In particular, after hydroxyurea treatment, the pooled mean values of AMH were 1.83 (95% CI, 1.42 - 2.56), below the normal range for the mean age of the cohort, suggesting the therapy is associated with reduced AMH levels.

During hydroxyurea therapy, and after treatment, approximately 72.2% of patients showed normal ovarian reserves (95% CI, 42 - 89%). The rest of the population (18.8%) experienced diminished ovarian reserves (95% CI, 11 - 43%), indicating a significant negative impact on fertility in female patients with SCD.

“Increased knowledge of fertility in both males and females following the cessation of hydroxyurea therapy is now urgently required given the limited recovery observed and lack of available data to fully document recovery,” investigators wrote.

References

  1. Sewaralthahab S, Alsubki LA, Alhrabi MS, Alsultan A. Effects of hydroxyurea on fertility in male and female sickle cell disease patients. A systemic review and meta-analysis. PLoS One. 2024;19(6):e0304241. Published 2024 Jun 7. doi:10.1371/journal.pone.0304241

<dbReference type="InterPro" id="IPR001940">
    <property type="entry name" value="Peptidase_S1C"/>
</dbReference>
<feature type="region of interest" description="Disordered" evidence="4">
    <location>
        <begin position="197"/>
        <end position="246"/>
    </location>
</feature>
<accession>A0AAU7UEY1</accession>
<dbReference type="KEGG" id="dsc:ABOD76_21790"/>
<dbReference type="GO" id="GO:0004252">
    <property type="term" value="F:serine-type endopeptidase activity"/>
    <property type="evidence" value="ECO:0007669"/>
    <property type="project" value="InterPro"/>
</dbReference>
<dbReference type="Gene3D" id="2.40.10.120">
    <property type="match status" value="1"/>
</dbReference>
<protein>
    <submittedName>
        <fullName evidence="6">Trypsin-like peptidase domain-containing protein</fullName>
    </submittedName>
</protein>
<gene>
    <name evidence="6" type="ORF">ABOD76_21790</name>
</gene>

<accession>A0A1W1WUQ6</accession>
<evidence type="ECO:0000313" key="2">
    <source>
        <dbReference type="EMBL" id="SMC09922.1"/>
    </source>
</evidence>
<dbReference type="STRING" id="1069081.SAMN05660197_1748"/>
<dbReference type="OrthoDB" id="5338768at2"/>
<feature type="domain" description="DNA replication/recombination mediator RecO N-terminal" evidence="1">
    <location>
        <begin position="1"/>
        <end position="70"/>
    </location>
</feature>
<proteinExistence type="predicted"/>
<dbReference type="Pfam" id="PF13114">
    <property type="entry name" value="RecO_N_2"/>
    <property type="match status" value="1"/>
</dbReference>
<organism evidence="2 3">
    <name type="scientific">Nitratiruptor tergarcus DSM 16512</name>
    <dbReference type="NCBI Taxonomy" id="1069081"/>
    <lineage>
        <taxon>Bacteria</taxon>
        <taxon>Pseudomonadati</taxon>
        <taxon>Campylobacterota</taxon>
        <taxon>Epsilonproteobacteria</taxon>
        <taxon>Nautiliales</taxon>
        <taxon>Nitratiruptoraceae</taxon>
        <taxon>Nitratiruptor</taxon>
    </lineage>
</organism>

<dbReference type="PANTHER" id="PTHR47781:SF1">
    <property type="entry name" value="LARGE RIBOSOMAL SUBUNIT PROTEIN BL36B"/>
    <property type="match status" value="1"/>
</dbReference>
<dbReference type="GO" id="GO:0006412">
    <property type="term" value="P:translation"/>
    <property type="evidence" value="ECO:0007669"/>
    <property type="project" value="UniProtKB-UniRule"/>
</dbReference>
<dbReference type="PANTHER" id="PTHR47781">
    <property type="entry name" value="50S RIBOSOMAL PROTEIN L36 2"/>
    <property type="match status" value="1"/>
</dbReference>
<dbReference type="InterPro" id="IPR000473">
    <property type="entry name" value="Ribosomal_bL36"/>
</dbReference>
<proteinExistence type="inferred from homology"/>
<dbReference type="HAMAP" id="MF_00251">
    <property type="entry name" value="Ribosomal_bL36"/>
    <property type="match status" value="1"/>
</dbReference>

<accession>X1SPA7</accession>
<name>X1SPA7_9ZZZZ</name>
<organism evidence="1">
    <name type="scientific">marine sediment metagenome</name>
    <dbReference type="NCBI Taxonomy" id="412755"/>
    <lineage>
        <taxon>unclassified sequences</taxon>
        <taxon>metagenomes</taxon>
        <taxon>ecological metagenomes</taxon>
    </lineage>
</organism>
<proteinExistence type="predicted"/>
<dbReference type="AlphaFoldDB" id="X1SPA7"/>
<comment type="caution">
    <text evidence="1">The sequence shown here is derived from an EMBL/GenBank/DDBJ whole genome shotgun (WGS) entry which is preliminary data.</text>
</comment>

2. GBD 2021 Sickle Cell Disease Collaborators. Global, regional, and national prevalence and mortality burden of sickle cell disease, 2000-2021: a systematic analysis from the Global Burden of Disease Study 2021 [published correction appears in Lancet Haematol. 2023 Aug;10(8):e574. doi: 10.1016/S2352-3026(23)00215-6]. Lancet Haematol. 2023;10(8):e585-e599. doi:10.1016/S2352-3026(23)00118-7
  3. Reeves SL, Jary HK, Gondhi JP, Raphael JL, Lisabeth LD, Dombkowski KJ. Hydroxyurea use among children with sickle cell anemia. Pediatr Blood Cancer. 2019;66(6):e27721. doi:10.1002/pbc.27721
  4. Kroner BL, Hankins JS, Pugh N, et al. Pregnancy outcomes with hydroxyurea use in women with sickle cell disease. Am J Hematol. 2022;97(5):603-612. doi:10.1002/ajh.26495
  5. DeBaun MR. Hydroxyurea therapy contributes to infertility in adult men with sickle cell disease: a review. Expert Rev Hematol. 2014;7(6):767-773. doi:10.1586/17474086.2014.959922